lect 15 - Exam 2 Based on Lectures notes, problems worked...

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Exam 2 • Based on Lectures notes, problems worked on class, and quizzes (Chapters/sections 17.6-22.??) • To be held at Testing Center (basement of Science and Tech 1 building , see attached map). • You may take the exam anytime during the days 3/29 – 4/3 • You need to bring a Picture ID, pen/pencil (calculators are not allowed, but you can use the Windows calculator). • Exam will be administered via Blackboard system. • Approximately 50 questions. • There will be a quiz on the material covered until Thursday and that is due at 3:00 pm on 3/30. • On 3/30,I will review (including quiz 7). • There is class on Thursday April 1 st . Please check hours of operation at http://ttc.gmu.edu/hours.html Depends on what it is covered on Thursday
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Lecture room at Enterprise Hall Testing Center (basement of Science and Tech 1 Building) Johnson Center
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Pulsars gradually slow down as they radiate energy into space • The pulse rate of many pulsars is slowing down steadily • This reflects the gradual slowing of the neutron star’s rotation as it radiates energy into space • Old Pulsars: slowed down to a period of a second or more • In Summary: An isolated pulsar slows down as it ages, so it’s pulse period increases but some pulsars can speed up!
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Sudden speedups of the pulse rate are called glitches
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Superfluidity and superconductivity are among the strange properties of neutron stars A neutron star consists of a superfluid, superconducting core surrounded by a superfluid mantle and a thin, brittle crust Glitches may be caused by interactions between the neutron star’s crust and its superfluid interior or material falling onto the crust. There is evidence for an “atmosphere”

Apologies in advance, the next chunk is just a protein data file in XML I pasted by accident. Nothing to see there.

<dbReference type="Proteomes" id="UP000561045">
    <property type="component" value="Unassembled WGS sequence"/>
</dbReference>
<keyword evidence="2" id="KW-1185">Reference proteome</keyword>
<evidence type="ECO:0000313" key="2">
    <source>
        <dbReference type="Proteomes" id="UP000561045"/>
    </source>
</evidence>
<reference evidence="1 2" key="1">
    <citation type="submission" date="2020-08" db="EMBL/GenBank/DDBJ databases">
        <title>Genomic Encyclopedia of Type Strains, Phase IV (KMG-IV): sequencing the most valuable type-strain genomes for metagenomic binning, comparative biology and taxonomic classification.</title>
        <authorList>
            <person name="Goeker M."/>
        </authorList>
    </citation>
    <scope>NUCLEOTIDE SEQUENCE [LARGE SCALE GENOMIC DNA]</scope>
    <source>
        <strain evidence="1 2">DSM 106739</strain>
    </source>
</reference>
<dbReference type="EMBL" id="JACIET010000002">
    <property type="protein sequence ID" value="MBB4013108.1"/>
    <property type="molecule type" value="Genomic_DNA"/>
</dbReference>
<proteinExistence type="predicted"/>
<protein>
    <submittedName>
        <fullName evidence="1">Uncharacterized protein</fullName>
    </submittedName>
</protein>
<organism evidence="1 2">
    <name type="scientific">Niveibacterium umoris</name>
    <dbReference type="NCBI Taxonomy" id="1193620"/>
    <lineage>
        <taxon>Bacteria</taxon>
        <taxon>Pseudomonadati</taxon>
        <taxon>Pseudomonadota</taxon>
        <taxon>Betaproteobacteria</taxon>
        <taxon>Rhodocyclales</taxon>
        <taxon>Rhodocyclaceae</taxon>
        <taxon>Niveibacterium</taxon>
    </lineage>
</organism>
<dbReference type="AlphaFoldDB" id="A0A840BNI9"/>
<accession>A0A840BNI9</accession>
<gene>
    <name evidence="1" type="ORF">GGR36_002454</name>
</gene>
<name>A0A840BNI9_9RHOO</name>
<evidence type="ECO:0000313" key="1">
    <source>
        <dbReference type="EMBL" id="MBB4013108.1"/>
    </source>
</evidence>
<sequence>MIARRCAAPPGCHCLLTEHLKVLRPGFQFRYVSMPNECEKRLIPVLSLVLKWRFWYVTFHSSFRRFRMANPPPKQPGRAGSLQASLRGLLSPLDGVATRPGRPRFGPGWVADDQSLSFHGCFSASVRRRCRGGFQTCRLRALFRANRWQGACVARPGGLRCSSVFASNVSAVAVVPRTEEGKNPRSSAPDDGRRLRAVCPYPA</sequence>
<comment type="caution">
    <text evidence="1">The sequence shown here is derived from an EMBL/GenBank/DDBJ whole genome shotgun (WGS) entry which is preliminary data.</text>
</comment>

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Evidence for an atmosphere
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Evidence for an atmosphere => absorption of X-rays photons
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The fastest pulsars were probably created by mass transfer in close binary systems They are called millisecond pulsars (period between 1- 10ms) (or 100-1000 rotations per second) If a neutron star is in a close binary system with an ordinary star, tidal forces will draw gas from the ordinary star onto the neutron star How do we know is a close binary system? Short orbital periods, 10-100 days (remember Kepler’s third law) The transfer of material onto the neutron star can make it rotate extremely rapidly, giving rise to a millisecond pulsar
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formed by a high-mass and a Low-mass star: - The high-mass star will become a Type II supernovae; neutron star. Then the pulsar will slow down radiating energy. - The low-mass star (slowly evolving) becomes later a red giant and starts to spill gas over to the neutron star, increasing its rotational speed. But, not all millisecond pulsars are members of close binaries…
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This note was uploaded on 02/06/2011 for the course ASTR 113 taught by Professor Geller during the Spring '08 term at George Mason.

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lect 15 - Exam 2 Based on Lectures notes, problems worked...

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